Acts 2:1-4

1 When the day of Pentecost had arrived, they were all together in one place. 2 Suddenly a sound like that of a violent rushing wind came from heaven, and it filled the whole house where they were staying. 3 And tongues, like flames of fire that were divided, appeared to them and rested on each one of them. 4 Then they were all filled with the Holy Spirit and began to speak in different languages, as the Spirit gave them ability for speech.

The apostles and others, about 120 in total, gather daily in the upper room for prayer, Bible Study, to wait the coming Spirit, promised by Jesus. It has been 10 days since Jesus ascended to heaven. The waiting must have been difficult for them, but they waited. From chapter one and verse one of chapter two, we know several things about those who were gathered.
1. They were praying.
2. They were studying the scripture
3.. They were all together.
4. They were being obedient to do the last thing Jesus told them to do. They did not get ahead of the Spirit. The Spirit came at just the right time, the fulfillment of time.

When the Spirit came into the room, He made His presence known. There were two signs of his coming.

First, the sound of a mighty rushing wind. The HCSB text calls it a violent, rushing wind. That is the sound we might associate with a hurricane in Houston, or a tornado in West Texas. It is thunderous, loud, threatening, strong. Wind has often been associated with the presence of God and specifically with the Spirit of God. Even from the first mention of God breathing into man and giving him life in the garden, wind has been associated with God. The vision of Ezekiel of the valley of dry bones had the spirit of God breathing life into those dead bones. Jesus, in his conversation with Nicodemus, said, “The wind blows wherever it pleases. You hear its sound, but you cannot tell where it comes from or where it is going. So it is with everyone born of the Spirit.” (John 3:8) The Spirit came into the room like a mighty wind.

He also came with fire. They saw fire separate and come to rest on each of them, in a shape like a tongue. Fire has also been associated with God. We may immediately think of God’s judgment, but most prominent is the experience of Moses who met God in the burning bush that was on fire but not consumed. (There is a lesson in that for us.) It was that fire that became the representation to Moses of his own personal experience with God. Now, for the apostles and those gathered in that room, the wind of Adam, Ezekiel, and Nicodemus and the fire of Moses has been made known to them as the presence of the Holy Spirit. He has made his presence known to them in a great way.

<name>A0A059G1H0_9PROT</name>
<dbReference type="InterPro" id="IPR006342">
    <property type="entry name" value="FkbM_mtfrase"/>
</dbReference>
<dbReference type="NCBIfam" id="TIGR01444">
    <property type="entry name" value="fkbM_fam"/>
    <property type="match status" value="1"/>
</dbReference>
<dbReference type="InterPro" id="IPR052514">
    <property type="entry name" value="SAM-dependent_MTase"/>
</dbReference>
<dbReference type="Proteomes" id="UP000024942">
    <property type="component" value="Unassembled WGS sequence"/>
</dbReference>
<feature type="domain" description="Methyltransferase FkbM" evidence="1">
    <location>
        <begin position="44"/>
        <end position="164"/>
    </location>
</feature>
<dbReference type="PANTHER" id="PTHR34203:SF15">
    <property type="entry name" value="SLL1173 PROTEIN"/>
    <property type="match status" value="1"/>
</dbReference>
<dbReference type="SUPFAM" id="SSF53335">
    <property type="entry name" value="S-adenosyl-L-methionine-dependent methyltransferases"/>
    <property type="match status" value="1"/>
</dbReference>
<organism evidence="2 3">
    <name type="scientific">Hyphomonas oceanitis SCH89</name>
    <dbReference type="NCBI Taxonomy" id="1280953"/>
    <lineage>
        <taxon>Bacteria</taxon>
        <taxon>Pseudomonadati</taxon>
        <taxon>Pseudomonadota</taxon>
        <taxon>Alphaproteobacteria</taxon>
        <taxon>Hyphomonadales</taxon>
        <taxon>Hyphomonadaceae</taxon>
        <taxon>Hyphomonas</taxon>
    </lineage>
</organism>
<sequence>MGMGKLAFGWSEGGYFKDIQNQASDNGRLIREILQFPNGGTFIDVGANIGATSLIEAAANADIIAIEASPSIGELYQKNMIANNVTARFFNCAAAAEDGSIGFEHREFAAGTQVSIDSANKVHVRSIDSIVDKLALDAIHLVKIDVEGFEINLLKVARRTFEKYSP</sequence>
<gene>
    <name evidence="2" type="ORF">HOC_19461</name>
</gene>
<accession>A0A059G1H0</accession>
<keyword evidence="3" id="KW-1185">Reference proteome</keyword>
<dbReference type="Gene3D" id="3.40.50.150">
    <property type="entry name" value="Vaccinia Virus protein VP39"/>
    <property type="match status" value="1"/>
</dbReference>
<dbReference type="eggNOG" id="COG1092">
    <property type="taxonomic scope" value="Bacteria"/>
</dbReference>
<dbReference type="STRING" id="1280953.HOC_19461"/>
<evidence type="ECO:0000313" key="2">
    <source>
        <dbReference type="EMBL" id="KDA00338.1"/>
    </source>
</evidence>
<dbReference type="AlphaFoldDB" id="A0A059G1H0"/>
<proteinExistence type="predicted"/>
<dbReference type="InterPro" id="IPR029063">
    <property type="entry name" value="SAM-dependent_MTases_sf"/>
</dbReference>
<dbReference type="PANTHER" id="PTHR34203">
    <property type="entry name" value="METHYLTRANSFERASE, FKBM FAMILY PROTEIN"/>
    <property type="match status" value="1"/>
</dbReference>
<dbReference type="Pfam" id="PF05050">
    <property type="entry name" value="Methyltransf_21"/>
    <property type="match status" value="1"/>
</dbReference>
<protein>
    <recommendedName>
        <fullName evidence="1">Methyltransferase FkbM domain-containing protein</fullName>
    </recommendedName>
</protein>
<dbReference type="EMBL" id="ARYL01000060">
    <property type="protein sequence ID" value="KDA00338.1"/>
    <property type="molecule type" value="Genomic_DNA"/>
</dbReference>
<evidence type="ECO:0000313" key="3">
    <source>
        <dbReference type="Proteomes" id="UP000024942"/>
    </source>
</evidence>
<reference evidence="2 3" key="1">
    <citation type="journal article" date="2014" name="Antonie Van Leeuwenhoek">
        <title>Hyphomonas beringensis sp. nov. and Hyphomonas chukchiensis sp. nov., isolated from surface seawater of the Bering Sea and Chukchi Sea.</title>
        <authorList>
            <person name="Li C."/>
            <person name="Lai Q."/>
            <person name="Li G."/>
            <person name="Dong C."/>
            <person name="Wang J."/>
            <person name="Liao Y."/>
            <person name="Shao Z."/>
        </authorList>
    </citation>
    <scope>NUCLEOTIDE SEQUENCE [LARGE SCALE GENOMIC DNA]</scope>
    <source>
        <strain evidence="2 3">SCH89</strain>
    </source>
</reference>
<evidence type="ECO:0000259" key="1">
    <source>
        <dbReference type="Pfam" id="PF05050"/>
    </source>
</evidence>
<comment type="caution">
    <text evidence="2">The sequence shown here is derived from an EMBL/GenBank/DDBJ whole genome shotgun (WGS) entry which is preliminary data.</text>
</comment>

In the same way, when the Spirit comes on you, He will make his presence known. That is not to say that He will come with the sound of a rushing wind, but He may. That is not to say that He will display fire above your head, though He might. It is to say for sure, that when He comes to you He will be sure that others know that He is there. The Spirit will make His presence known for two reasons.
1. So that you may be changed into His likeness and give God praise. Without the Spirit of God on your life you will not be able to become the man, woman, husband, wife, child that God has called you to be. His Spirit makes His presence known in your life to change you into His person.
2. So that those who are lost may see the work of God for the work of God and give Him praise. God will not share His glory. He will make His presence known in you so that when others see you change into a person of God they will know why, how and who.

Advertisements

Leave a Reply

Fill in your details below or click an icon to log in:

WordPress.com Logo

You are commenting using your WordPress.com account. Log Out /  Change )

Google+ photo

You are commenting using your Google+ account. Log Out /  Change )

Twitter picture

You are commenting using your Twitter account. Log Out /  Change )

Facebook photo

You are commenting using your Facebook account. Log Out /  Change )

Connecting to %s

This site uses Akismet to reduce spam. Learn how your comment data is processed.